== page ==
Professional Development

How 5 local millennials ended up in #dctech

Come for the politics, stay for the startups. Here are five examples of how to chart a new course.

A run-of-the-mill D.C. intern, or a soon-to-be startup founder? Often they're one in the same.

(Photo by Flickr user UGA College of Ag & Environmental Sciences, used under a Creative Commons license)

We’re being told that the golden age of millennials in D.C. is over. But from my high perch as a local technology reporter, who also happens to be a member of this generation, let me tell you this: we’re not done with this city.

Time and again, I’ve chatted to young tech event attendees who had similar stories to relate. Some fell into tech almost by accident. Others left politics or the nonprofit world deliberately, because they wanted to see the results of their work materialize before them. Some seek to channel their do-gooder attitudes in a more results-driven field. And others joined the #dctech world in a very D.C. way: through personal networks.

1. Kaitlynn Hendricks


(Photo via LinkedIn)

“I wouldn’t say I was planning to get into coding, maybe not until last year,” said Kaitlynn Hendricks, who graduated from the University of Maryland in 2009 with an economics degree. “I wasn’t the most sought-after employee.”
Hendricks hustled her way into coding, freelancing for various small businesses and nonprofits until she took a General Assembly front-end developer class.
When she landed her first official coding job in March, she could really say her career had taken off: Hendricks, 31, is now a developer at NASA.
“Now,” she said, “I am that sought-after employee.”

2. Chris Breene


(Photo via LinkedIn)

Chris Breene, the youthful founder of Millennial Might and community manager at iStrategyLabs, moved here from New England with an activist mindset and not much more.
“I came to D.C. with $700 in my pocket, no job, and a place to stay with [friends of a friend] in Tenleytown ’til I got on my feet,” he said in an email.
He moved to Los Angeles to work as a digital community organizer for NationBuilder. After moving back to D.C. in 2014, he capped off a campaign management gig in the office of Councilmember Charles Allen with the creation of his own marketing firm: Millennial Might.
I never expected to be in tech but tech found me, somehow,” said Breene, 25. And he knows he’s not alone. “Go to a tech company here and try to find someone without at least a political volunteering background or a passion for education reform or something of the sort,” he said. “It’s influenced by the broken political structure around us,” he added.

3. Kelsey Woodard


(Photo via LinkedIn)

“Political science here just puts you in a niche market,” said Kelsey Woodard, who worked at the International Monetary Fund for two years as a project assistant. “I realized that I didn’t really know what my career path or my career trajectory was.”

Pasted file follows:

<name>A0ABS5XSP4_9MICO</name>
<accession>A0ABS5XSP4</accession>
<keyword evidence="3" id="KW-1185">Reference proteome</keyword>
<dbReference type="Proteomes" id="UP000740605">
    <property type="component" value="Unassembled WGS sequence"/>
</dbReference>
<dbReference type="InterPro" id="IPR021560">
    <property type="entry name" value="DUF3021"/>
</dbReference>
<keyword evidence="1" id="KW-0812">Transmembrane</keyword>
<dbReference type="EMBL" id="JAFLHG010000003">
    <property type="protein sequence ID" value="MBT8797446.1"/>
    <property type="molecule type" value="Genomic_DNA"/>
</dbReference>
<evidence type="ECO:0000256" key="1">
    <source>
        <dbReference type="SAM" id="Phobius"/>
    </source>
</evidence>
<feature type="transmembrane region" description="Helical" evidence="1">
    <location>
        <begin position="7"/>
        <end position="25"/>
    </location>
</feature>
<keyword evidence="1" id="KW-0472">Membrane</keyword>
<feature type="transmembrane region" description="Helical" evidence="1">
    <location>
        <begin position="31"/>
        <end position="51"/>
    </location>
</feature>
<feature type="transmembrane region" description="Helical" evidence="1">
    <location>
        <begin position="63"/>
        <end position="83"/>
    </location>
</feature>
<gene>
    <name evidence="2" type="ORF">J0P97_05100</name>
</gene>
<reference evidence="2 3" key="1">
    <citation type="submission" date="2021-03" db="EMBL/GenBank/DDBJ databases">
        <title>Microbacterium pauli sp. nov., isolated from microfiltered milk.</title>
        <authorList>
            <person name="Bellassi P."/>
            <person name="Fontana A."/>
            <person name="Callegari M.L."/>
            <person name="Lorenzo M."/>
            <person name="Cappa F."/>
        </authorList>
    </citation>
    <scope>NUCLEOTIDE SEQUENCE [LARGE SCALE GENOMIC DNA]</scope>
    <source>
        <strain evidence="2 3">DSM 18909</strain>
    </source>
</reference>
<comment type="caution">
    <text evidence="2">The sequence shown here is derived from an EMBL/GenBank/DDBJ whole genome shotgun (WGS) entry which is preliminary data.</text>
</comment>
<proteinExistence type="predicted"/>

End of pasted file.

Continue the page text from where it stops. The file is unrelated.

But she soon realized where she didn’t want it to go. “Working for an international organization and experiencing really slow technology and a lot of inefficiencies,” she said. “I saw programming as the solution to a lot of the challenges I was facing at work.”
So Woodard started taking classes on the side. In 2013, she signed up for a programming course on Coursera. She eventually left her job to study at General Assembly’s three-month back-end web development immersive program.
Woodard, 27, now works as an app developer at Optoro. It’s a change of pace, she said. “[A startup] has to be efficient, it has to adapt quickly.”
There’s also more transparency in a startup, she finds. As opposed to the IMF where “people worked in silos,” she said, Optoro employees work more as a team. “It’s just the nature of a tech startup,” she said. “There’s a lot more transparency.”

4. James Jalandoni


(Photo via LinkedIn)

In college, James Jalandoni found politics. And tech.
While serving as director of the University of Maryland’s student government association, he pioneered an online voter registration system that increased student participation in the polls. “I saw first hand how technology could completely disrupt the status quo,” he said in an email.
After climbing the ranks in student government, he decided to give political work a rest, electing instead to become a programmer. “I started to become disillusioned with slow bureaucratic process of the government,” said Jalandoni, who graduated in 2013. “I decided to dive head first into programming as a way to drive social change.” Now, Jalandoni is a full-stack developer at ECMC Lab, the innovation team led by Abigail Seldin since her college cost-comparison startup, College Abacus, got acquired last year.
Jalandoni believes he’s at the perfect confluence of two worlds. “I think that both the government and the tech sector benefit greatly from the ability to work so closely together,” he said.

5. Melissa Springer


(Photo via LinkedIn)

Melissa Springer came to D.C. as an undergrad at George Washington University. “I ended up staying, I never left,” she said.
Springer had made the rounds of the usual D.C. jobs: She interned at a lobbying firm and in the Senate, then worked at Booz Allen Hamilton and the U.S. Department of Health and Human Services.
It was through her GW network that she learned about “small businesses in the D.C. area and the tech world.” Springer, who went through the same MBA program as Social Driver cofounder Anthony Shop, learned about a new opening a the company “by happenstance,” she said. “I met Anthony at our mutual friends’ wedding in Puerto Rico.” Eventually, that friend made the connection, and she is now the company’s VP of client strategy.
Springer, 33, had considered branching out with her own consulting firm, but is glad she joined a tech startup instead. The field attracts “interesting and diverse” people, she said.


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